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It's a Mac, so it's irrelevant.
Nice to see some development of ARM based solutions but it's Apple so no one will be able to use it anyway, so it does not matter in the big picture.
Are they out yet? If not, no one knows what they are.
@iiii "it's Apple so no one will be able to use it anyway"...huh? I get that some people dislike Apple and that's fine, but that statement is legit wtf. I thought we evaluated things by engineering merit here.
A friend bought one and we spent a few hours fiddling with it. It works fine for just about any kind of use apart from heavy gaming or really high end video editing. They're amazing machines depending on the price in your country. Battery life is crazy. Virtualization support is not there yet but it's coming. It chews through pretty much anything you throw at it that can be done in under 16GB of RAM.
ColdFusion TV has done a video which explains why the M1 chip has significance for the tech industry. Basically Intel can't improve their X86 cpus fast enough anymore because it's architecture is so complex that it becomes a show stoper.
What i've seen so far is that the M1 performs really well even for non optimized software.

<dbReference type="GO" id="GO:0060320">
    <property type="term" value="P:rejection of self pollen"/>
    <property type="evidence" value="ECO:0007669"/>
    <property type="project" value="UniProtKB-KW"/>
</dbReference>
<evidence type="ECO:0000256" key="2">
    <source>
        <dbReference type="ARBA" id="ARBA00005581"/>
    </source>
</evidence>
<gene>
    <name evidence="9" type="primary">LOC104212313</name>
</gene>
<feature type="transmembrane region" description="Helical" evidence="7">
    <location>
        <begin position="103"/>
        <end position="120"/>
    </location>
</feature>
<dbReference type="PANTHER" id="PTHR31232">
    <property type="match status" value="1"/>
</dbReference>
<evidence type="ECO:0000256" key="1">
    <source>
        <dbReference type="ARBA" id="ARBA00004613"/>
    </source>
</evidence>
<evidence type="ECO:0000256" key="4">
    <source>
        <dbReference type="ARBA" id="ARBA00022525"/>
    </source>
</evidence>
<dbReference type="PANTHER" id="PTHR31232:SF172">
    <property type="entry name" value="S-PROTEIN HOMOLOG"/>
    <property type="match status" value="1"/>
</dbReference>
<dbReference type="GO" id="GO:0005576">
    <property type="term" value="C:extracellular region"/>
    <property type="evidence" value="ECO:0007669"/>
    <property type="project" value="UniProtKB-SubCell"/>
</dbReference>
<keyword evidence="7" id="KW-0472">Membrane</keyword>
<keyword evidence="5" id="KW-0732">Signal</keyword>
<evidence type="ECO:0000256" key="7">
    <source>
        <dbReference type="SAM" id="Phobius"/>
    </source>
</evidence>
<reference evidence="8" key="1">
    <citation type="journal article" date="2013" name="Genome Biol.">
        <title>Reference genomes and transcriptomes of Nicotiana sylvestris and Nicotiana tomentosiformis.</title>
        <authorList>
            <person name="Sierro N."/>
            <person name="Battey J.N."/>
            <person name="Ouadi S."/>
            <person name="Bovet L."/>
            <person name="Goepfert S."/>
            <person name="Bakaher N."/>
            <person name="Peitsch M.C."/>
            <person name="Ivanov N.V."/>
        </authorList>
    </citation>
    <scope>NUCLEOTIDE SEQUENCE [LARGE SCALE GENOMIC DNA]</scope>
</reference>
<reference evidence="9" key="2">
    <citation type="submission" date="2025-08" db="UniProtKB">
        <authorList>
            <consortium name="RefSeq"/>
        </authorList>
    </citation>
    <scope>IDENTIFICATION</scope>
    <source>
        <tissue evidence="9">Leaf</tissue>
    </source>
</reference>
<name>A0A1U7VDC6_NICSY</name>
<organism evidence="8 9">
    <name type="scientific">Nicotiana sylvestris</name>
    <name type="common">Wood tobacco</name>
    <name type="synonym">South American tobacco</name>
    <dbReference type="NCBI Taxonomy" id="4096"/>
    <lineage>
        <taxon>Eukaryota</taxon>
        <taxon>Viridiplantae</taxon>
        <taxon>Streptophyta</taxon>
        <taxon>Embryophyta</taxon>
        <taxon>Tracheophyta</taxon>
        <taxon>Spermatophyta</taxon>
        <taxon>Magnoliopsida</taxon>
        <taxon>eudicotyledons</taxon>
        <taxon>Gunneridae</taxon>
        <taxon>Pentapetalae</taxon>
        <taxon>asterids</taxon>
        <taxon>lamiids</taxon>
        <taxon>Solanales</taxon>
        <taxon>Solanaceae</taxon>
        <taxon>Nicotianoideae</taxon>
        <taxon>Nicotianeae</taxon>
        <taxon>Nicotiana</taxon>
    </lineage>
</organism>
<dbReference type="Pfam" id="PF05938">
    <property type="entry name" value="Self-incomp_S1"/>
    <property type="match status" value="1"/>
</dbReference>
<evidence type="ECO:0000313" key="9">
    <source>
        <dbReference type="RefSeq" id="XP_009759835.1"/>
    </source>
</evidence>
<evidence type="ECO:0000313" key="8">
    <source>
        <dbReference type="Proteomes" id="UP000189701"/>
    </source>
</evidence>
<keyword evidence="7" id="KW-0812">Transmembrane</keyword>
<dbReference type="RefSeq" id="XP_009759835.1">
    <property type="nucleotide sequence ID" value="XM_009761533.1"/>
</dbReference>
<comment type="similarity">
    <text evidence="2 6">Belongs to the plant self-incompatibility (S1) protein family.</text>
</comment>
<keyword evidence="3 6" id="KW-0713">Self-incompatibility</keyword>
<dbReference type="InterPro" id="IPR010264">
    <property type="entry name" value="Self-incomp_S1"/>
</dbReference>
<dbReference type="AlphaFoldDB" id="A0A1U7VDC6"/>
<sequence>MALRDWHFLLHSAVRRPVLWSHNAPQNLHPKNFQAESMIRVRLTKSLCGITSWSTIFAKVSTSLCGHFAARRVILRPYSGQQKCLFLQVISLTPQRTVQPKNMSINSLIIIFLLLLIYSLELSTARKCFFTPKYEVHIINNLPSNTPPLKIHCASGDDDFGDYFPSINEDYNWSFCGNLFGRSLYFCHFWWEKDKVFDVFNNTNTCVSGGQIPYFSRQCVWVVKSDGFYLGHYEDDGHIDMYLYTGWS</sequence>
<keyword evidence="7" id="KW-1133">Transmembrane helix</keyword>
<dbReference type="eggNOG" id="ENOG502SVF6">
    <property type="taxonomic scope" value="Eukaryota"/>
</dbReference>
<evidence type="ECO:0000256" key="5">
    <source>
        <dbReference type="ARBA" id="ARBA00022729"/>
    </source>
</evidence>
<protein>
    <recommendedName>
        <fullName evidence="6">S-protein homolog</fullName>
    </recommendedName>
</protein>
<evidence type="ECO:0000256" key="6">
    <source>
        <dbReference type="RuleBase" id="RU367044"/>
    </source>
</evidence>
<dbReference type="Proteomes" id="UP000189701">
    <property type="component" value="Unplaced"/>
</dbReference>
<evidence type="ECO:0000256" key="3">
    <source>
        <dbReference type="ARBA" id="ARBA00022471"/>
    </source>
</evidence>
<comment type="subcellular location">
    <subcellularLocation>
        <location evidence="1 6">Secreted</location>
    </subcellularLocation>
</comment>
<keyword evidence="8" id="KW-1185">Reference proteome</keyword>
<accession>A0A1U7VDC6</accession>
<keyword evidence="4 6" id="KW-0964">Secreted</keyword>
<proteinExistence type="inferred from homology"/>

ColdFusion TV - How Apple just changed the entire Industry.
IntrusionCM470755dIt seems to be a decent piece of hardware design.
But in my opinion the hype is wrong.
In a nutshell is Apple now on the way to completely seal off their platform.
It's NOT an CPU. It's a SOC.
And as it is a SOC, it means it cannot be repaired / replaced / upgraded I guess.
Apples repair program sucked before... I don't want to imagine what comes next.
I don't want to diminish the effort Apple made - but it's very clear that this means Apple will completely shut the platform door...
X86 won't go away. And ARM has become an alternative for some segments.
But ARM is heavily fragmented - and I think Apple will increase the fragmentation even further.
Keep the zealotry low, please. It's a big step - yes. But it is neither an revolution nor "an all good move".